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Expedition to the Arctic

WWF scientists journey to the Siberian coast to learn more about its wildlife

walrus in laptev

Russia's Arctic coast has lost much of its summer sea ice over the past two decades. As a result, there's increased interest in shipping routes and oil and gas exploration in the Laptev Sea, near Siberia.

We know very little about the wildlife and habitat of this region, and so WWF teamed up with Canon on a research expedition to learn more. In August 2013, a team of scientists and a photographer journeyed to this remote coastal area to gather data on two species: walrus and polar bear.

Team members were surprised by the abundance and diversity of wildlife they encountered: thousands of walrus, plus musk oxen, reindeer, a stoat (weasel-like animal), 50 bird species and 10 polar bears on shore (seven individual adult bears and one sow with two cubs of this year).

During the trip, our scientists collected samples of fur from polar bears and skin from walruses, which will be processed in a laboratory for genetic testing. The results will tell us more about these populations and whether they need special conservation measures, particularly in light of future industrial activities.

While collecting samples, the team witnessed an encounter between a hungry polar bear and a group of walruses. The following photos tell the story of what happened.

  • polar bear approaches

    Slowly Approaching

    Although polar bears mainly eat seals, they will prey on walruses. This is certainly not an easy feat, particularly since walruses stick together in herds. However, polar bears have been known to take advantage of herd behavior by scaring them into a stampede, leaving behind injured and therefore easy-access prey.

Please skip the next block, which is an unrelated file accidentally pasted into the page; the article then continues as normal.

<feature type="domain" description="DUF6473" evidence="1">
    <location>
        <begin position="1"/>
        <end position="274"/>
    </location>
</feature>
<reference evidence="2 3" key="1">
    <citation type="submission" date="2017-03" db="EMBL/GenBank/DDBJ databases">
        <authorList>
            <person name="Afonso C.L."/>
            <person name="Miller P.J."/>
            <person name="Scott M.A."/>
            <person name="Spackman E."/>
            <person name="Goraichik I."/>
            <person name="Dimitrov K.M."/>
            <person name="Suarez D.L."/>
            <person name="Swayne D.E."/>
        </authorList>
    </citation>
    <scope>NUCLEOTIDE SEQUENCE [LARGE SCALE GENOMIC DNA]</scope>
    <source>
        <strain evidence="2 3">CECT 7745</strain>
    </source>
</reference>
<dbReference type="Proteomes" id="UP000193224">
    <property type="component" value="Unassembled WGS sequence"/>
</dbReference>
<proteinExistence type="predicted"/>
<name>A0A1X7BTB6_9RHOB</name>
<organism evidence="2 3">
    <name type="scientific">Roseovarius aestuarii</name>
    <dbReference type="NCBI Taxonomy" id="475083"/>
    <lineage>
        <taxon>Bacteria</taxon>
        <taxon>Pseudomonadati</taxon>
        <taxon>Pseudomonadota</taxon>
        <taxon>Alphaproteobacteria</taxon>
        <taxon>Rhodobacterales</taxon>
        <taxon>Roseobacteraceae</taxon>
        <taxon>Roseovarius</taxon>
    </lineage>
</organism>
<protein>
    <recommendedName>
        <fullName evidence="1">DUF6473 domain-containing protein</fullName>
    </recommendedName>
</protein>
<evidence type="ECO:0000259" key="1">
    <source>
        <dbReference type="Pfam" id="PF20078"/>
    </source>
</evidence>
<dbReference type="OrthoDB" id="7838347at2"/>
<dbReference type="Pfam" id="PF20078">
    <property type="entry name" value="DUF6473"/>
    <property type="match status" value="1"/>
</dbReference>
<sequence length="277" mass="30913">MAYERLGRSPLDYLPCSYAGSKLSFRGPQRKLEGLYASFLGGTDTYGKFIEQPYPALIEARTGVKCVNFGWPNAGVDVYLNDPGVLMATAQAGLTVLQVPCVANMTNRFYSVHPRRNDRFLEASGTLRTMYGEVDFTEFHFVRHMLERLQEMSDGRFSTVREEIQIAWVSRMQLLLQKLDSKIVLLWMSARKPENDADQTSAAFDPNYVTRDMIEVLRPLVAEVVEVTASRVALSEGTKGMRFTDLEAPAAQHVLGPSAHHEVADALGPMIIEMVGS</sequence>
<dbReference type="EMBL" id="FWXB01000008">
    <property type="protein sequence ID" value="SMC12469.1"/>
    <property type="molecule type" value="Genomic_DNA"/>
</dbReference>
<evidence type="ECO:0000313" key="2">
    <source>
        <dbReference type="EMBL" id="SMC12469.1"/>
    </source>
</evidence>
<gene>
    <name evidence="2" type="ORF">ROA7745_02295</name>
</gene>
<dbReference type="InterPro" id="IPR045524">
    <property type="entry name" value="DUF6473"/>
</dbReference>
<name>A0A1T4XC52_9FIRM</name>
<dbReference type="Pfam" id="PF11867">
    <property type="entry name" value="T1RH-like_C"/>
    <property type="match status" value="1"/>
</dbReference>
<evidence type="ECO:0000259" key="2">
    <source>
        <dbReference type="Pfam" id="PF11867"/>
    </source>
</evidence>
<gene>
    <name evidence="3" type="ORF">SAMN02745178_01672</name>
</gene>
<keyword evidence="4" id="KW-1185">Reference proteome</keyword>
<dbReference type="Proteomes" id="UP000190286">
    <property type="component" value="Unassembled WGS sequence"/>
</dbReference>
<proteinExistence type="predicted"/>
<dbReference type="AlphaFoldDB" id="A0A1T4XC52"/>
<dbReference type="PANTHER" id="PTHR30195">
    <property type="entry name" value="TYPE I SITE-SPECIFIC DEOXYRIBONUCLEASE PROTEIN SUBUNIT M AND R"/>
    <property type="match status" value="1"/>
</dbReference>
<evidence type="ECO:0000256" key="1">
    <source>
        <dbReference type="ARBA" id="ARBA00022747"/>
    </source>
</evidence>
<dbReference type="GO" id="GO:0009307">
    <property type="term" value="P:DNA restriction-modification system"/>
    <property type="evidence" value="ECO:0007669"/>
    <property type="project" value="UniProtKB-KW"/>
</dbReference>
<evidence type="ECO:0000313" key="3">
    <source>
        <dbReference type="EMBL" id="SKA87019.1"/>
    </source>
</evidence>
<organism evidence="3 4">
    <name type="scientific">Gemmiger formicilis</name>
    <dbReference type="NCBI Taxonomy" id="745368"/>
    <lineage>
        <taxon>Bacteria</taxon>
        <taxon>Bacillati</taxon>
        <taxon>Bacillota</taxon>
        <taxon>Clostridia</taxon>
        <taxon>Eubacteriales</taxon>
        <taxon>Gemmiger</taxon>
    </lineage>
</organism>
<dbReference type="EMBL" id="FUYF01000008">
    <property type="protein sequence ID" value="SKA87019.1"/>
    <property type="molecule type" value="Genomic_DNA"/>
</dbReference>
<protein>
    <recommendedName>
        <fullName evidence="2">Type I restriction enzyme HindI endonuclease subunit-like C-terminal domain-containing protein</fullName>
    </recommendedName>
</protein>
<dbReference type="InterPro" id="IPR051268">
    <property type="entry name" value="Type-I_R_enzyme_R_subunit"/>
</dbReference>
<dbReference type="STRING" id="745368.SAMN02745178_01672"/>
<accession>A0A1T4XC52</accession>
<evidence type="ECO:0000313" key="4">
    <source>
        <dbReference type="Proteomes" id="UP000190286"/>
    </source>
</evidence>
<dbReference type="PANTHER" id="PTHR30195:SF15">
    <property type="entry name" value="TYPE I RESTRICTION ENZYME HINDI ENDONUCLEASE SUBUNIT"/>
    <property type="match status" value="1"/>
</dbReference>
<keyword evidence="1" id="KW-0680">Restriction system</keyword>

• group of walruses

    Walruses Rest

    On this occasion, there were too few walruses to implement such a stampede strategy.

  • polar bear walking

    Moving In

    The polar bear slowly approached the walruses, who bundled together. Young calves and mothers went straight into the water, while the large males barely moved. But they did keep an eye on the bear.

  • polar bear feigns sleep

    Feigning Sleep

    The bear tried to get between the water’s edge and the walruses, but failed. So it used another strategy: lie in wait. The bear lay down by the water and pretended to be asleep, hoping a small calf would come up on the beach.

  • polar bear gives up

    Giving Up

    This did not fool the walruses, however. For an hour, none came close to the “sleeping” predator. So, the bear gave up and moved further away. Whether it tried again, we do not know.

Be sure to check back in to see the results of the data analysis.

Read more about the expedition and see photos and videos.

 

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